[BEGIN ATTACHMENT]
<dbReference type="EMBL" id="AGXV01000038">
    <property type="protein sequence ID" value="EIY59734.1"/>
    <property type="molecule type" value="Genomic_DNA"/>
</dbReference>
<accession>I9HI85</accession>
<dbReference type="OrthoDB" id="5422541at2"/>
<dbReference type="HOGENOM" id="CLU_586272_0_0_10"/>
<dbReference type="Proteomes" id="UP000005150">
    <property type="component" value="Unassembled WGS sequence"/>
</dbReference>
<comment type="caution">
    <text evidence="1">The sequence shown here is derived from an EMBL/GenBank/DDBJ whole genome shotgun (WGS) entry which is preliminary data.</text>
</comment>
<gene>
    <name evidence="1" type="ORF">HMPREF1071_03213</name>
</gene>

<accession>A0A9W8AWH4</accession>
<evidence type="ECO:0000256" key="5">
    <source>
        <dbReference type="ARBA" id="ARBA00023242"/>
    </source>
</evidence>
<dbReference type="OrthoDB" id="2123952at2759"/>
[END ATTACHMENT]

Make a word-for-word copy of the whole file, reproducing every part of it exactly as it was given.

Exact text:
<dbReference type="EMBL" id="AGXV01000038">
    <property type="protein sequence ID" value="EIY59734.1"/>
    <property type="molecule type" value="Genomic_DNA"/>
</dbReference>
<accession>I9HI85</accession>
<dbReference type="OrthoDB" id="5422541at2"/>
<dbReference type="HOGENOM" id="CLU_586272_0_0_10"/>
<dbReference type="Proteomes" id="UP000005150">
    <property type="component" value="Unassembled WGS sequence"/>
</dbReference>
<comment type="caution">
    <text evidence="1">The sequence shown here is derived from an EMBL/GenBank/DDBJ whole genome shotgun (WGS) entry which is preliminary data.</text>
</comment>
<gene>
    <name evidence="1" type="ORF">HMPREF1071_03213</name>
</gene>

<accession>A0A9W8AWH4</accession>
<evidence type="ECO:0000256" key="5">
    <source>
        <dbReference type="ARBA" id="ARBA00023242"/>
    </source>
</evidence>
<dbReference type="OrthoDB" id="2123952at2759"/>